BEREA, Ohio — The Browns made some of their rookies available to the media on Friday. It’s a fun day, talking to players shortly after they walk into an NFL locker room for the first time.
Consider Martin Emerson, a third-round pick and the team’s top pick last month.
“When did you find out you were in the NFL?” I asked.
“When I saw my locker,” the Mississippi State defensive back said. “It was in there with all these other great players.”
Emerson had previously texted with Denzel Ward, the Nordonia product who became a Pro Bowl cornerback. Emerson played in the SEC, which is like a farming system for the NFL. He made several all-league teams in this conference during his three years in Starkville, Mississippi.
He knew he would be drafted. But still, seeing your name and jersey in an NFL locker…it’s a dream come true for many of these young men, a day most will never forget.
HOW DO YOU WEAR A HELMET?
The Browns brought in Malik Smith for the weekend on a trial basis. He is the brother of Tyreke Smith, a star defensive end from Ohio State who was picked in the fifth round by Seattle. Both went to Cleveland Heights.
Malik Smith was a basketball player, averaging 16.5 points and 9.3 rebounds in high school. He was recruited by UNC-Asheville, where he averaged just 1.9 points as a freshman. He later transferred to Bryant and then to Fisk, where he earned a business degree. He only played basketball in first grade.
“Not since fifth grade,” Smith said. “I haven’t worn a helmet since. They asked me what size I wanted for the shoulder pads and the helmet – I don’t know.
There is a history of basketball players who became NFL tight ends. That’s the road the 6-foot-4, 267-pound Smith wants to travel. He was scouted by the Browns on Ohio State Pro Day. Tyreke fueled his brother’s football dream and convinced the Buckeyes to include Malik in the scout-controlled group.
The Browns love his raw athleticism. He looks in great shape.
“Everything is new to me,” Smith said. “They gave me the playbook and it looks like a bunch of squiggly lines. I got my business degree from Fisk. My brother thinks I can do it. I have to go.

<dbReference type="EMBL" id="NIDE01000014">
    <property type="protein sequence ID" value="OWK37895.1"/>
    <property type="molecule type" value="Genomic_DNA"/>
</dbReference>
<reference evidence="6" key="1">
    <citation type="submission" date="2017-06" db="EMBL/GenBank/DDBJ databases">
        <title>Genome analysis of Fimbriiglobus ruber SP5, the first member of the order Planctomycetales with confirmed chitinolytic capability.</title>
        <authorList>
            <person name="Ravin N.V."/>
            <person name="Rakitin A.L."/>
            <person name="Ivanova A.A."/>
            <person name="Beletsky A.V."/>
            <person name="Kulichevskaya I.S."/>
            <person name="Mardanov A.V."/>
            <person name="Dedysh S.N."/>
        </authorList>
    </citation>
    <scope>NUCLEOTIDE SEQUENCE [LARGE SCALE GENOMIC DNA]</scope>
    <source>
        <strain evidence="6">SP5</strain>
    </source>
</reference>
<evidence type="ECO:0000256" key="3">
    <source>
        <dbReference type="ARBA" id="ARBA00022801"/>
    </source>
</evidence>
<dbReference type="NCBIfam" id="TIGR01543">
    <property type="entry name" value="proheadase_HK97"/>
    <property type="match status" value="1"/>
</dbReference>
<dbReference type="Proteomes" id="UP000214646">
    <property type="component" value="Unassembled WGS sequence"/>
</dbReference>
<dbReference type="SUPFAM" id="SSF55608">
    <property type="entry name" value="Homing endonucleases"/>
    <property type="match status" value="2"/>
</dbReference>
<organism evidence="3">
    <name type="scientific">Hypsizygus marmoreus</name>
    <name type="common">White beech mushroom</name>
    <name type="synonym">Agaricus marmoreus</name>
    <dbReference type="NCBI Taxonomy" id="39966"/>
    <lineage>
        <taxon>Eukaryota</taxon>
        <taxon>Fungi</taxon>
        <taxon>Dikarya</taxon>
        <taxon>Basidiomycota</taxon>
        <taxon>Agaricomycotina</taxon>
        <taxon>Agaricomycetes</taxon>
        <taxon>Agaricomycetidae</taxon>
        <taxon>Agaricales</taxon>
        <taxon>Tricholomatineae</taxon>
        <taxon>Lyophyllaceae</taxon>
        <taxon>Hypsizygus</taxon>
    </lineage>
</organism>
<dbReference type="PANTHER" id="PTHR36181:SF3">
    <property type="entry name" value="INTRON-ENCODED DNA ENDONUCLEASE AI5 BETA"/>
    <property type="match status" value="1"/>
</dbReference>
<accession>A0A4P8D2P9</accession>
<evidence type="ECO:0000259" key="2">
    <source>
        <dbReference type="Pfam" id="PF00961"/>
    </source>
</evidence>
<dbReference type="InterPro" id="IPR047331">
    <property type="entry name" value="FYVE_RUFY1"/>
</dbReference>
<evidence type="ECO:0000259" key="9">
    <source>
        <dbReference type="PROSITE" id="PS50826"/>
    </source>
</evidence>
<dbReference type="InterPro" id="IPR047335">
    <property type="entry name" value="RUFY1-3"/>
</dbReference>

I CAN HIT THEM
Jerome Ford could become more than a reserve running back. I realized this when I asked the Cincinnati product to play on special teams.
“I did,” he said. “I like it.”
“I can do that,” he said. “But I’d rather run at full speed (on kick cover) and crash into someone standing still. You slap them.
I remember Kent State product Joshua Cribbs entering the NFL with the same attitude after being an undrafted free agent. Ford began his career in Alabama.
“I walked into the running backs room thinking I was going to be the guy,” Ford said.
“I looked around and realized I wasn’t going to be the guy,” he said with another laugh.
Like Ohio State, Alabama is an NFL factory. In two years, Ford carried the ball 31 times for Alabama, averaging 4.9 yards and three touchdowns. This small sample size showed talent. Since Nick Saban took over as coach, Alabama is usually brimming with top-notch RB prospects.
Ford transferred to Cincinnati (which recruited him hard in high school) and became a star for the Bearcats. As a junior, he was on cover teams and emerging as a running back. In 2021, he rushed for 1,242 yards (6.2 yard average) and 19 touchdowns. He became a fifth-round pick by the Browns.
“I was getting a haircut (from a friend) at my house when I got the call that I got drafted,” Ford said. “I will do whatever they want. … I can catch the ball. I was a slot machine receiver in high school. Special Teams… you name it.